Portfolio Review 2021 - Am I using tax advantaged accounts efficiently?

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Topic Author
jbuenoo
Posts: 28
Joined: Wed Jul 06, 2016 2:49 pm

Portfolio Review 2021 - Am I using tax advantaged accounts efficiently?

Post by jbuenoo »

Emergency funds: 6 months worth

Debt: None

Tax Filing Status: Single

Tax Rate: xx% Federal, xx% State

State of Residence: TX

Age: 31

Desired Asset allocation: 100% stocks / 0% bonds
Desired International allocation: 40% of stocks

Portfolio size: $200-300k


Current retirement assets - all % are of ENTIRE portfolio
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Taxable
Vanguard
11.36% VTSAX - Vanguard Total Stock Market Index Fund Admiral Shares - .04% ER


Fidelity
Purpose: Individual dividend stocks for longterm hold. This probably won't count towards the % of any asset allocation.
95% Cash
5% PFE

Tax-Advantaged
Vanguard ROTH IRA
2.01% VTIAX - Vanguard Total International Stock Index Fund Admiral Shares - .11% ER
22.59% VMMSX - Vanguard Emerging Markets Select Stock Fund - .93% ER (Note: I plan on switching this to VEMAX with .14% ER)

401k
16.44% FXAIX - Fidelity® 500 Index Fund - .015% ER
7.79% FSMDX - Fidelity® Mid Cap Index Fund - .025% ER
21.59% FSSNX - Fidelity® Small Cap Index Fund - .025% ER
14.87% FSPSX - Fidelity® International Index Fund - .035% ER
Company match: none


______________________________________________________________
Contributions

New annual Contributions
401k and IRA limits maxed out

______________________________________________________________

My current portfolio is designed to match the following asset allocation:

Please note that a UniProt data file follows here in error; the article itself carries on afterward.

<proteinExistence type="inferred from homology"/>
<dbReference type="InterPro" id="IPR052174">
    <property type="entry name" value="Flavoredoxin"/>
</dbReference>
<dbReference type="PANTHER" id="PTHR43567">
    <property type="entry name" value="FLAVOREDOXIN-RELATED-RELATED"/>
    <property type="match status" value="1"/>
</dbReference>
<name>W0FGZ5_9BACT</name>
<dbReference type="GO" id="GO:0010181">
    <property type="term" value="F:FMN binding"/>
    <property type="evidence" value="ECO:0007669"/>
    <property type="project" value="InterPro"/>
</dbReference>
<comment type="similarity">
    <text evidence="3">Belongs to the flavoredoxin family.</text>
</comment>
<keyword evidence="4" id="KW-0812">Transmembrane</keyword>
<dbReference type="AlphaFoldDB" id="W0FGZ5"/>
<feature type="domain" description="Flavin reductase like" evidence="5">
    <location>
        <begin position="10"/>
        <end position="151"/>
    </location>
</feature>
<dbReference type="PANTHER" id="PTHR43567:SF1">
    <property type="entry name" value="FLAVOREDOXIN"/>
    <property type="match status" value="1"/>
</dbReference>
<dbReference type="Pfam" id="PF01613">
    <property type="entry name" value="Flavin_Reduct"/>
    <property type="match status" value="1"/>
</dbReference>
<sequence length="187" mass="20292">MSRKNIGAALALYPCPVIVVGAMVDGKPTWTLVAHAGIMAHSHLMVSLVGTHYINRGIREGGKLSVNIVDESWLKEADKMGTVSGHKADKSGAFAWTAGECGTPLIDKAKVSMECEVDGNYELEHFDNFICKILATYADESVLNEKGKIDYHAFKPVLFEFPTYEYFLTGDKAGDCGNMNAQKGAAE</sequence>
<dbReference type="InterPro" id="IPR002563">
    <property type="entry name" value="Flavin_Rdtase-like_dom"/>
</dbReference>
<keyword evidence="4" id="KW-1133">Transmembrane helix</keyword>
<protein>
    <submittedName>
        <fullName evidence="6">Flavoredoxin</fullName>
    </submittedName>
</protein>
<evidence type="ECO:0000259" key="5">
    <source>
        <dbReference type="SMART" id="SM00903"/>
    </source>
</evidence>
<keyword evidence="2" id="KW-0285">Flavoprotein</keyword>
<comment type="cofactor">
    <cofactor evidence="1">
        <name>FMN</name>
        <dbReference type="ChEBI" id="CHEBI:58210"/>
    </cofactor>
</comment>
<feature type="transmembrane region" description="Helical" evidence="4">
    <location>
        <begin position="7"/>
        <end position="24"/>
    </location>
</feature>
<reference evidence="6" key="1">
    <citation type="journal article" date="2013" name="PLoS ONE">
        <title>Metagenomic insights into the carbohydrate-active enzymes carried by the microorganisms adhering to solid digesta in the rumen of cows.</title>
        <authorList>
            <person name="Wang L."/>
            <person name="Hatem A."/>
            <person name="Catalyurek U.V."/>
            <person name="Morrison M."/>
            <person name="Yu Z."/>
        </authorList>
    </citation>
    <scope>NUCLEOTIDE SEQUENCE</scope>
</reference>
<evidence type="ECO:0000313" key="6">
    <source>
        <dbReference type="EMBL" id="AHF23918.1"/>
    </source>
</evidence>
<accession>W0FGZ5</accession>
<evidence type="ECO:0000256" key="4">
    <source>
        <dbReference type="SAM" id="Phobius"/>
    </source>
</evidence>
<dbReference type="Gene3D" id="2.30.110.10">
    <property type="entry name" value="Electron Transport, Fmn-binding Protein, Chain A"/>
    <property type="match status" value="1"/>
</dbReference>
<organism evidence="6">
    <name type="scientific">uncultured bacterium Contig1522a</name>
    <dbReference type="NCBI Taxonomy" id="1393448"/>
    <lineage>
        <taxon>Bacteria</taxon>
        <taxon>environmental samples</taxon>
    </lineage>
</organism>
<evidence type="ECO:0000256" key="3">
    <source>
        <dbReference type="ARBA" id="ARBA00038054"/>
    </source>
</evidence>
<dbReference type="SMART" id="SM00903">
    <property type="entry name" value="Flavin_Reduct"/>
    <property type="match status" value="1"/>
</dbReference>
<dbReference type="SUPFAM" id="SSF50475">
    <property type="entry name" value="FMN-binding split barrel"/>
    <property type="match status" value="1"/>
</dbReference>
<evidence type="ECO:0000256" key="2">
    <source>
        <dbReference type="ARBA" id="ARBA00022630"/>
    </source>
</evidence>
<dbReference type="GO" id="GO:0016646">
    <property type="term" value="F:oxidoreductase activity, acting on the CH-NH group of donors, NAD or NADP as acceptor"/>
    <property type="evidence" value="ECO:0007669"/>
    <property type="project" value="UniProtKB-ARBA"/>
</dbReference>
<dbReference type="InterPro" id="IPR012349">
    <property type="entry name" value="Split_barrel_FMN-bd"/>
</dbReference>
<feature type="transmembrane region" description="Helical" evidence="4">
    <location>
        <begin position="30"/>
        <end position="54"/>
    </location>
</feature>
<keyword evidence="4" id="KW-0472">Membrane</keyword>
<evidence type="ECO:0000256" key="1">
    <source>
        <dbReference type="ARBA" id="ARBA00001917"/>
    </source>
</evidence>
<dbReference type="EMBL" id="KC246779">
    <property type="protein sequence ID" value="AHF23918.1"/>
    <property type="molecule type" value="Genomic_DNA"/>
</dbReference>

Format: Category - Current % / Desired %
US Large Cap - 38.25% / 35%
US Mid Cap - 21.88% / 25%
US Small Cap - 39.74% / 40%

Emerging Markets - 57.37% / 60%
Developed Markets - 42.63% / 40%

______________________________________________________________

Questions:
1. Am I wasting space in my 401k by only using it for international funds? Even though my entire portfolio hits my desired asset allocation, I feel like I should be using it for higher growth opportunities, like Vanguard sector ETFs.


2. I'm also questioning whether I really need VTSAX in my Vanguard brokerage account. I can get total market exposure via my 401k and use the money that is currently invested in VTSAX to either fund my Fidelity brokerage account for individual stocks or invest in some popular ETFs.

The reason I'm looking to change things up is that I have learned SO much over the last few years since getting into investing. I feel more confident (and genuinely enjoy) managing my money. But, I want to make sure the plan I create going forward is something I want to follow for the next few years.
lakpr
Posts: 6697
Joined: Fri Mar 18, 2011 9:59 am

Re: Portfolio Review 2021 - Am I using tax advantaged accounts efficiently?

Post by lakpr »

Answer 1: it depends on what your outlook on the international equities is. My outlook is bearish; I do not expect the returns from international equities to outweigh the returns of US equities. Since the growth in the Roth accounts is tax free, and I want to maximize the growth in them, I want to pack with only US equities. No bonds, no international equities there for me.